Pakistan and the USA
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Pakistan is being subjected to bullying, coercion and intimidation. Its sovereignty is endangered through a well orchestrated plan by its own benefactor and strategic partner, the Unites States of America. It is being governed (rather misgoverned) by the most corrupt and incompetent government in power that was brought to foray by NRO (National Reconciliation Order) drafted and crafted in total sync with the US and British establishment. It is a puppet and a pliable regime that would do America’s bidding without fear or shame. So what is the future of people of Pakistan? Who shall they turn to since 99% of Pakistani politicians are corrupt to the core? What are the effects of Pakistan’s destabilization in the entire region of not only South Asia but the rest of the world? This Issue 20 of Journal from the London Institute of South Asia (LISA) is thus dedicated to the Pakistan. The unthinkable is happening. The United States is confronting the Pakistani military leadership of General Parvez Kayani. An extremely dangerous course to destabilise Pakistan is commencing. Can the outcome be any different than in Iran in 1979? But then, the Americans are naive; they never learn from their mistakes. Americans in their arrogance have never bothered about human life as long as it is not American or Israeli. Lives of hapless Iraqis, Afghanis, Pakistanis, Libyans, Lebanese, Palestinians, Africans or Arabs are bunch of Muslim extremists who must be exterminated and the War on Terror must continue to keep the US overwhelmingly strong and forever powerful.
Ambassador M K Bhadrakumar a career diplomat in the Indian Foreign Service had distinguished career assignments in many countries including Pakistan. He believes that the United Sates is instigating mutiny in the Pakistani army. He writes;-“Quite obviously, the birds are coming to roost. Pakistani military is paying the price for the big access it provided to the US to interact with its officer corps within the framework of their so-called “strategic partnership”. The Americans are now literally holding the Pakistani army by its jugular veins. This should serve as a big warning for all militaries of developing countries like India (which is also developing intensive “mil-to-mil” ties with the US). In our country at least, it is even terribly unfashionable to speak anymore of CIA activities. The NYT story flags in no uncertain terms that although Cold War is over, history has not ended.” His article ‘Instigating mutiny in the Pakistani Army’ is published in this issue and makes interesting analysis and pertinent observations.
Bruce Riedel, the former CIA officer who led the policy review for President Obama on Pakistan and Afghanistan in 2009, wrote in the “New York Times” last Friday, “America needs a new policy dealing with Pakistan. First, we must recognize that the two countries strategic interest are in conflict, not harmony, and will remain that way as long as Pakistan’s Army controls Pakistan’s strategic policies. We must contain the Pakistan Army’s ambitions until real civilian rule returns and Pakistanis set a new direction in their foreign policy”. The article’s lead line gave out the “Final Solution” about a new Pakistan Policy, “Containment”. Ikram Sehgal a senior journalist says, “Bruce having systematically reduced the country over the last decade into the horrible state we are in today, come “clean” and spell out the real aim, the “Balkanization of Pakistan”! The US and Pakistan have major differences in policy objectives that make it impossible to ever have a strategic alliance. US does not need such alliance since they have subservient rulers in Pakistan. Not only that they are the most atrocious leadership that excels in nepotism and corruption of the worst kind.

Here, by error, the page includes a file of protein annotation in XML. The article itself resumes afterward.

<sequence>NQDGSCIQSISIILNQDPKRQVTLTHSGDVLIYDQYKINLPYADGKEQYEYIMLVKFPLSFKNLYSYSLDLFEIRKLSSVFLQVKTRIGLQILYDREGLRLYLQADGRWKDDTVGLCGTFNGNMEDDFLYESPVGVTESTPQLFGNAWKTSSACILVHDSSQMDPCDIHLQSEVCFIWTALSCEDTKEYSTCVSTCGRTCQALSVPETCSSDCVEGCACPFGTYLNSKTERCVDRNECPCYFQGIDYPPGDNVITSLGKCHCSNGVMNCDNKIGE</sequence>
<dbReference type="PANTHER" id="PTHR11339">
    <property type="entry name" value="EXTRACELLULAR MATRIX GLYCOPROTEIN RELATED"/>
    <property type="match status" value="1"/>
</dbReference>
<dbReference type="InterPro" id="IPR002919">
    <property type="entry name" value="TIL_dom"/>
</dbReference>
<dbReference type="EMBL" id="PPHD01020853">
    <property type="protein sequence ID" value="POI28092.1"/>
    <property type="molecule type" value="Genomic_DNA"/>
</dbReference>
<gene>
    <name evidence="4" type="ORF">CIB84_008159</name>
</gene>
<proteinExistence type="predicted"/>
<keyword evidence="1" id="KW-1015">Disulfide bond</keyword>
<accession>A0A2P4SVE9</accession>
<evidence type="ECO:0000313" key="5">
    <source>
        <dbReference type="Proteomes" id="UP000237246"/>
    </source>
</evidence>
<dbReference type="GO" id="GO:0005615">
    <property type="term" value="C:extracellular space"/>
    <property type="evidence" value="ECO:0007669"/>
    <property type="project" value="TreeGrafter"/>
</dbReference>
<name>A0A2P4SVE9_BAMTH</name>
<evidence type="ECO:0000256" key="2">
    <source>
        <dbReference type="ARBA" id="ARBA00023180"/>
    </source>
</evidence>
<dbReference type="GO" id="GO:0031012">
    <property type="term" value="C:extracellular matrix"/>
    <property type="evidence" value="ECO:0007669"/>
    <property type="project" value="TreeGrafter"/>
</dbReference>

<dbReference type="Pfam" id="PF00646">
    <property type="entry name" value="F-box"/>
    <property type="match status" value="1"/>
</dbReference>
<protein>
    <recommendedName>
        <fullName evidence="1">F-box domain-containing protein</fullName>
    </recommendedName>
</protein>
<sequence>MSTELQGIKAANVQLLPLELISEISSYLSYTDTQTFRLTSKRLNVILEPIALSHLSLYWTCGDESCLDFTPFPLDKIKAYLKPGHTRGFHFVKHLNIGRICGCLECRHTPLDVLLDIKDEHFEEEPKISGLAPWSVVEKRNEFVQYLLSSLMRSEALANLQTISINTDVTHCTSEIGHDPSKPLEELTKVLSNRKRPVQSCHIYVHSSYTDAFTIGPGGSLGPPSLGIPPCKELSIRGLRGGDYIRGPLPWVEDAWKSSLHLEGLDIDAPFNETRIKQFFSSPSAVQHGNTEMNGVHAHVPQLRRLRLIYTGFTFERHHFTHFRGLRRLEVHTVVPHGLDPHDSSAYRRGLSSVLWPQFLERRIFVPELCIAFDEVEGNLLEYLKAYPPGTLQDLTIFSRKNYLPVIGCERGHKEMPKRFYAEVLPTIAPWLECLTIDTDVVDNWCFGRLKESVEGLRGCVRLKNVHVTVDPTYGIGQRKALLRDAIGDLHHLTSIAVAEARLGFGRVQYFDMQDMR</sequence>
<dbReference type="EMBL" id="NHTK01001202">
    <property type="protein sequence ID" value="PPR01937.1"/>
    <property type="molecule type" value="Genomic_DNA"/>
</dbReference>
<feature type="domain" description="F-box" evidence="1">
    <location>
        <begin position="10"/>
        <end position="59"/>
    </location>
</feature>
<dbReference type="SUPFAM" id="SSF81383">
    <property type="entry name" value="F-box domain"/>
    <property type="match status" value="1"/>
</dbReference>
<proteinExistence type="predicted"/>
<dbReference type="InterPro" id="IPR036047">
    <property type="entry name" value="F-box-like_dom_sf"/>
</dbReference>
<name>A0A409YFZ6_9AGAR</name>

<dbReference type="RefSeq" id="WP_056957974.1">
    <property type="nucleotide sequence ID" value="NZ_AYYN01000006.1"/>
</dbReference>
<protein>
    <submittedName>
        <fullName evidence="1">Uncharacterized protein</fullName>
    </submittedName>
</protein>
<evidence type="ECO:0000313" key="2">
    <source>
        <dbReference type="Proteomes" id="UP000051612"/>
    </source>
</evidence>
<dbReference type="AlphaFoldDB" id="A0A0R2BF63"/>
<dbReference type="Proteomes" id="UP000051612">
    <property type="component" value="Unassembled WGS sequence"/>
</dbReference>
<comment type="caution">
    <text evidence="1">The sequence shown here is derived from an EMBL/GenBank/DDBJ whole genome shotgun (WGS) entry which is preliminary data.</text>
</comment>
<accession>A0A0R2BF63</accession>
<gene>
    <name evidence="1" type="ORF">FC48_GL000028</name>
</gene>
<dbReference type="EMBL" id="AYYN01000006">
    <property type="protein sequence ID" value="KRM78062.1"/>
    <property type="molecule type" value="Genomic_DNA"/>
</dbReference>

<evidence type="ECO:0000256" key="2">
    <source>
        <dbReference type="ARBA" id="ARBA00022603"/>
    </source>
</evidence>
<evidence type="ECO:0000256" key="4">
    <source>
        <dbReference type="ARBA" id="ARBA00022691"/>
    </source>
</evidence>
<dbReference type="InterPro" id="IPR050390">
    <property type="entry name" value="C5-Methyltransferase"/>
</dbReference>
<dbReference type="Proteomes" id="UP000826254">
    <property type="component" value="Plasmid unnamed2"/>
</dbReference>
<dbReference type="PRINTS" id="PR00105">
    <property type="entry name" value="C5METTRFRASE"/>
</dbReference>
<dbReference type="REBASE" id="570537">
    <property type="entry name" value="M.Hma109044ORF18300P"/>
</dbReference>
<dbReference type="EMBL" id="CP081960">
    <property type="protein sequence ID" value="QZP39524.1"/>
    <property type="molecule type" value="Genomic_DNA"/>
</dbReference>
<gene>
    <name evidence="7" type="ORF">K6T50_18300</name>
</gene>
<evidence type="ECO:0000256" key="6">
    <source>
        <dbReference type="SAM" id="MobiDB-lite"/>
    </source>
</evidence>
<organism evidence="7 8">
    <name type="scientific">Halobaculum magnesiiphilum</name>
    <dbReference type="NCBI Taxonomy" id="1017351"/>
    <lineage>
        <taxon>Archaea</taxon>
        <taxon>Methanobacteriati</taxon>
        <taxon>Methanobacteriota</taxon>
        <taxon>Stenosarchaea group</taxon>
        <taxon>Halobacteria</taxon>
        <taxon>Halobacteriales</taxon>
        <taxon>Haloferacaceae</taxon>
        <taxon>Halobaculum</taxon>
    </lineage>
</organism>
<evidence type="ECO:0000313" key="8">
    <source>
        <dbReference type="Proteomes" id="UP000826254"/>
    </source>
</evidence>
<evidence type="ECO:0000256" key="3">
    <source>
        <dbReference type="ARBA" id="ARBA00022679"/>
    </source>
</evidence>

The overwhelming public perception is that the US aim is to denuclearize Pakistan or at least have a say over the “command control” set-up and having failed to achieve its objectives in Afghanistan, the US is publicly attacking ISI for its contacts with Haqqani, and are accusing them of complicity in attacks on US troops. The majority in Pakistan see the Army and the ISI as Pakistan’s front line of defence and do not approve of the US thus tarring and feathering them. Mr Sehgal says that propping up corrupt leaders in Pakistan allows the US to pursue its core national interest even if it is detrimental Pakistan’s, e.g. impose Indian hegemony on us and finally the US sees the Pakistan Army and the ISI as roadblocks in pursuing their own core national interests. Bob Woodward’s book quoted US Vice President Biden articulating US policy in the region as aiming to (1) eliminate Al-Qaeda and (2) securing Pakistan’s nuclear arsenal. Never contradicted by Biden, or for that matter any senior US official, US policy objectives remain the same while moving from engagement to containment.
US policy has horrendous ramifications. An unstable Pakistan, combined with the forces of insurgencies in India by the Naxalites, the rise of Dalits, the aspirations of Sikhs for a separate homeland (Khalistan) and the struggle of Kashmiris will be a total disaster for South Asia, and even the world beyond. Every country’s core national interests differ from each other. Strategic alliances can only happen when these interest are common or coincide. The core national interests of the US and Pakistan are different, what we actually have today is tactical alliance of convenience in as far as fighting and eliminating terrorists is concerned. There can never be a strategic alliance between unequal partners with differing national security imperatives; nevertheless it is vitally important for the US-Pakistan relationship to continue.